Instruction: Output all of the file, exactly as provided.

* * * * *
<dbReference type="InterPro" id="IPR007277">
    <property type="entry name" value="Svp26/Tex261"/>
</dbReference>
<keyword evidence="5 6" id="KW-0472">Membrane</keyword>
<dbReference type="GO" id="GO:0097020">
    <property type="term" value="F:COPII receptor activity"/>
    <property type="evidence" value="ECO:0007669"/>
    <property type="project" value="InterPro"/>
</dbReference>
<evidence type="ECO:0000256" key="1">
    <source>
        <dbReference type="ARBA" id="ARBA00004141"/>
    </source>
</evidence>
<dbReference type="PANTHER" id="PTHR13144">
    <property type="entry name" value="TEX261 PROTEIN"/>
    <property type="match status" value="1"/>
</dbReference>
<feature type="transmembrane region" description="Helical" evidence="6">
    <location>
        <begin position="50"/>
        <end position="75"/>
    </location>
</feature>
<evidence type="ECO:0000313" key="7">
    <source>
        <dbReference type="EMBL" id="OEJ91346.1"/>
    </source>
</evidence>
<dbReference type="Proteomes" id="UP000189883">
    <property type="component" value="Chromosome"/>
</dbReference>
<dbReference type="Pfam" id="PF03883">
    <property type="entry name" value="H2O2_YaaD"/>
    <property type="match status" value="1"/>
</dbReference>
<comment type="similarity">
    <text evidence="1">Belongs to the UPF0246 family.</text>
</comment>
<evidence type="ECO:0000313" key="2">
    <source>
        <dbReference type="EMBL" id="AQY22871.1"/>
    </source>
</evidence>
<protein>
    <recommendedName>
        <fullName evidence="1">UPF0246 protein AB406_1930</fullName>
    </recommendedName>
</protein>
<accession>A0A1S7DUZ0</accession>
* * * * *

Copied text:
<dbReference type="InterPro" id="IPR007277">
    <property type="entry name" value="Svp26/Tex261"/>
</dbReference>
<keyword evidence="5 6" id="KW-0472">Membrane</keyword>
<dbReference type="GO" id="GO:0097020">
    <property type="term" value="F:COPII receptor activity"/>
    <property type="evidence" value="ECO:0007669"/>
    <property type="project" value="InterPro"/>
</dbReference>
<evidence type="ECO:0000256" key="1">
    <source>
        <dbReference type="ARBA" id="ARBA00004141"/>
    </source>
</evidence>
<dbReference type="PANTHER" id="PTHR13144">
    <property type="entry name" value="TEX261 PROTEIN"/>
    <property type="match status" value="1"/>
</dbReference>
<feature type="transmembrane region" description="Helical" evidence="6">
    <location>
        <begin position="50"/>
        <end position="75"/>
    </location>
</feature>
<evidence type="ECO:0000313" key="7">
    <source>
        <dbReference type="EMBL" id="OEJ91346.1"/>
    </source>
</evidence>
<dbReference type="Proteomes" id="UP000189883">
    <property type="component" value="Chromosome"/>
</dbReference>
<dbReference type="Pfam" id="PF03883">
    <property type="entry name" value="H2O2_YaaD"/>
    <property type="match status" value="1"/>
</dbReference>
<comment type="similarity">
    <text evidence="1">Belongs to the UPF0246 family.</text>
</comment>
<evidence type="ECO:0000313" key="2">
    <source>
        <dbReference type="EMBL" id="AQY22871.1"/>
    </source>
</evidence>
<protein>
    <recommendedName>
        <fullName evidence="1">UPF0246 protein AB406_1930</fullName>
    </recommendedName>
</protein>
<accession>A0A1S7DUZ0</accession>